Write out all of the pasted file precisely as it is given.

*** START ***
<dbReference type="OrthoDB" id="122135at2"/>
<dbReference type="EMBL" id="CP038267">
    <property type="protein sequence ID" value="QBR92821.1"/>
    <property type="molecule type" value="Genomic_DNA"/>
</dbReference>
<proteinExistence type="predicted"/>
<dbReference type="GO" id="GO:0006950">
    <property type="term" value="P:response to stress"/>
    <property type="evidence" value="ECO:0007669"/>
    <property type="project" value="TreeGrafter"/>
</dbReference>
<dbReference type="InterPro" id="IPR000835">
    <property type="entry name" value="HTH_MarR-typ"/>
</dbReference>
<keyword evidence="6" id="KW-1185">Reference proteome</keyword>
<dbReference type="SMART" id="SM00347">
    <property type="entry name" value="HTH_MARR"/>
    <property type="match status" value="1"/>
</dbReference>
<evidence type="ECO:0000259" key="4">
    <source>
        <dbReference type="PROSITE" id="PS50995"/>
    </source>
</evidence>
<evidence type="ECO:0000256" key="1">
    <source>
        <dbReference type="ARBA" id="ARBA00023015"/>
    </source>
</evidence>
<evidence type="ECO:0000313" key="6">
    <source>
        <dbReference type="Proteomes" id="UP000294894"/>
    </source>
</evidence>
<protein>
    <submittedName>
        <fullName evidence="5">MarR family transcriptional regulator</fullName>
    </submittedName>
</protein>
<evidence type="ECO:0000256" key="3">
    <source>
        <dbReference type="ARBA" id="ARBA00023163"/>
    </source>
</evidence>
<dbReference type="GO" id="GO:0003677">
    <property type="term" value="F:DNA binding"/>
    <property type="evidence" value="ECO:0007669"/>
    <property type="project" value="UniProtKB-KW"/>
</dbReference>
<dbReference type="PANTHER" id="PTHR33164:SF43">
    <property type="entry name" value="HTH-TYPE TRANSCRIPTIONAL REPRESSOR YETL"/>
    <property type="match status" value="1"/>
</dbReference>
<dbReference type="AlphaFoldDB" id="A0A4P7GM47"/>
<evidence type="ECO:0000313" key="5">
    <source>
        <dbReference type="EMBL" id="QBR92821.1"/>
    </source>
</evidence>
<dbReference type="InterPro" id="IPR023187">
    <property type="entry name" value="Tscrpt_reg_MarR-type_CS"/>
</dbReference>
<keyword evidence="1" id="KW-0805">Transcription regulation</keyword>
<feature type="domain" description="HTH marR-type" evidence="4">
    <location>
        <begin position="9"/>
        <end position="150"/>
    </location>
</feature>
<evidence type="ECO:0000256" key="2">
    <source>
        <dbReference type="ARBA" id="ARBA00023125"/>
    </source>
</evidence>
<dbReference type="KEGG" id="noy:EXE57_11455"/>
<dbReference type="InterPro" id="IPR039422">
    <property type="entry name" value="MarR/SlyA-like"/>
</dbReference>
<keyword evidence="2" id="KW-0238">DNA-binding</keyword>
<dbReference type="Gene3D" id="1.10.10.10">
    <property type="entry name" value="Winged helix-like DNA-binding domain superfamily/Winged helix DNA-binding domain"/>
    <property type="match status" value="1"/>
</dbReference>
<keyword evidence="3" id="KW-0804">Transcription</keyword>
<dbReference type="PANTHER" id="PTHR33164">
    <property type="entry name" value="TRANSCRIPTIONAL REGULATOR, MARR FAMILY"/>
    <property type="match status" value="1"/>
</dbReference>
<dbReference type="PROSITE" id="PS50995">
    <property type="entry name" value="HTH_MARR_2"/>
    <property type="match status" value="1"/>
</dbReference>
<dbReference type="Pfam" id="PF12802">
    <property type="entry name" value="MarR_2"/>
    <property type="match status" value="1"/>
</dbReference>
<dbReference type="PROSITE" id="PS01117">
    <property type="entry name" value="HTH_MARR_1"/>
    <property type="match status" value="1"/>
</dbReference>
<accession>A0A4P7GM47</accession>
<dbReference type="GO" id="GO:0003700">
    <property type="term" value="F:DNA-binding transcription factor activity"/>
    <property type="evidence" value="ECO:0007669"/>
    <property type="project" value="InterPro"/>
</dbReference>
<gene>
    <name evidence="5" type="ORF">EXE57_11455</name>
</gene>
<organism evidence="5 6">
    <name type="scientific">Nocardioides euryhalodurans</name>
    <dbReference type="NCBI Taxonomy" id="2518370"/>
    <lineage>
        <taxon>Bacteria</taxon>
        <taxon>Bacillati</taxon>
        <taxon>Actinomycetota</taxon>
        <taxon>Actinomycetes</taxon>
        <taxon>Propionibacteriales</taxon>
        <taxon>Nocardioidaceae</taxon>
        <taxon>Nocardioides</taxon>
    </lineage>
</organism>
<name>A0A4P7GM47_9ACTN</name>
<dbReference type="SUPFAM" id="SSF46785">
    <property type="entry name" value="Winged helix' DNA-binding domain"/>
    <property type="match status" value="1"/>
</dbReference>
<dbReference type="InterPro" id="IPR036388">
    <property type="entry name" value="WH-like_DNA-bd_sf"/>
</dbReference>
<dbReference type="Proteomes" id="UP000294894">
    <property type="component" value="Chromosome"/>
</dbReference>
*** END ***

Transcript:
<dbReference type="OrthoDB" id="122135at2"/>
<dbReference type="EMBL" id="CP038267">
    <property type="protein sequence ID" value="QBR92821.1"/>
    <property type="molecule type" value="Genomic_DNA"/>
</dbReference>
<proteinExistence type="predicted"/>
<dbReference type="GO" id="GO:0006950">
    <property type="term" value="P:response to stress"/>
    <property type="evidence" value="ECO:0007669"/>
    <property type="project" value="TreeGrafter"/>
</dbReference>
<dbReference type="InterPro" id="IPR000835">
    <property type="entry name" value="HTH_MarR-typ"/>
</dbReference>
<keyword evidence="6" id="KW-1185">Reference proteome</keyword>
<dbReference type="SMART" id="SM00347">
    <property type="entry name" value="HTH_MARR"/>
    <property type="match status" value="1"/>
</dbReference>
<evidence type="ECO:0000259" key="4">
    <source>
        <dbReference type="PROSITE" id="PS50995"/>
    </source>
</evidence>
<evidence type="ECO:0000256" key="1">
    <source>
        <dbReference type="ARBA" id="ARBA00023015"/>
    </source>
</evidence>
<evidence type="ECO:0000313" key="6">
    <source>
        <dbReference type="Proteomes" id="UP000294894"/>
    </source>
</evidence>
<protein>
    <submittedName>
        <fullName evidence="5">MarR family transcriptional regulator</fullName>
    </submittedName>
</protein>
<evidence type="ECO:0000256" key="3">
    <source>
        <dbReference type="ARBA" id="ARBA00023163"/>
    </source>
</evidence>
<dbReference type="GO" id="GO:0003677">
    <property type="term" value="F:DNA binding"/>
    <property type="evidence" value="ECO:0007669"/>
    <property type="project" value="UniProtKB-KW"/>
</dbReference>
<dbReference type="PANTHER" id="PTHR33164:SF43">
    <property type="entry name" value="HTH-TYPE TRANSCRIPTIONAL REPRESSOR YETL"/>
    <property type="match status" value="1"/>
</dbReference>
<dbReference type="AlphaFoldDB" id="A0A4P7GM47"/>
<evidence type="ECO:0000313" key="5">
    <source>
        <dbReference type="EMBL" id="QBR92821.1"/>
    </source>
</evidence>
<dbReference type="InterPro" id="IPR023187">
    <property type="entry name" value="Tscrpt_reg_MarR-type_CS"/>
</dbReference>
<keyword evidence="1" id="KW-0805">Transcription regulation</keyword>
<feature type="domain" description="HTH marR-type" evidence="4">
    <location>
        <begin position="9"/>
        <end position="150"/>
    </location>
</feature>
<evidence type="ECO:0000256" key="2">
    <source>
        <dbReference type="ARBA" id="ARBA00023125"/>
    </source>
</evidence>
<dbReference type="KEGG" id="noy:EXE57_11455"/>
<dbReference type="InterPro" id="IPR039422">
    <property type="entry name" value="MarR/SlyA-like"/>
</dbReference>
<keyword evidence="2" id="KW-0238">DNA-binding</keyword>
<dbReference type="Gene3D" id="1.10.10.10">
    <property type="entry name" value="Winged helix-like DNA-binding domain superfamily/Winged helix DNA-binding domain"/>
    <property type="match status" value="1"/>
</dbReference>
<keyword evidence="3" id="KW-0804">Transcription</keyword>
<dbReference type="PANTHER" id="PTHR33164">
    <property type="entry name" value="TRANSCRIPTIONAL REGULATOR, MARR FAMILY"/>
    <property type="match status" value="1"/>
</dbReference>
<dbReference type="PROSITE" id="PS50995">
    <property type="entry name" value="HTH_MARR_2"/>
    <property type="match status" value="1"/>
</dbReference>
<dbReference type="Pfam" id="PF12802">
    <property type="entry name" value="MarR_2"/>
    <property type="match status" value="1"/>
</dbReference>
<dbReference type="PROSITE" id="PS01117">
    <property type="entry name" value="HTH_MARR_1"/>
    <property type="match status" value="1"/>
</dbReference>
<accession>A0A4P7GM47</accession>
<dbReference type="GO" id="GO:0003700">
    <property type="term" value="F:DNA-binding transcription factor activity"/>
    <property type="evidence" value="ECO:0007669"/>
    <property type="project" value="InterPro"/>
</dbReference>
<gene>
    <name evidence="5" type="ORF">EXE57_11455</name>
</gene>
<organism evidence="5 6">
    <name type="scientific">Nocardioides euryhalodurans</name>
    <dbReference type="NCBI Taxonomy" id="2518370"/>
    <lineage>
        <taxon>Bacteria</taxon>
        <taxon>Bacillati</taxon>
        <taxon>Actinomycetota</taxon>
        <taxon>Actinomycetes</taxon>
        <taxon>Propionibacteriales</taxon>
        <taxon>Nocardioidaceae</taxon>
        <taxon>Nocardioides</taxon>
    </lineage>
</organism>
<name>A0A4P7GM47_9ACTN</name>
<dbReference type="SUPFAM" id="SSF46785">
    <property type="entry name" value="Winged helix' DNA-binding domain"/>
    <property type="match status" value="1"/>
</dbReference>
<dbReference type="InterPro" id="IPR036388">
    <property type="entry name" value="WH-like_DNA-bd_sf"/>
</dbReference>
<dbReference type="Proteomes" id="UP000294894">
    <property type="component" value="Chromosome"/>
</dbReference>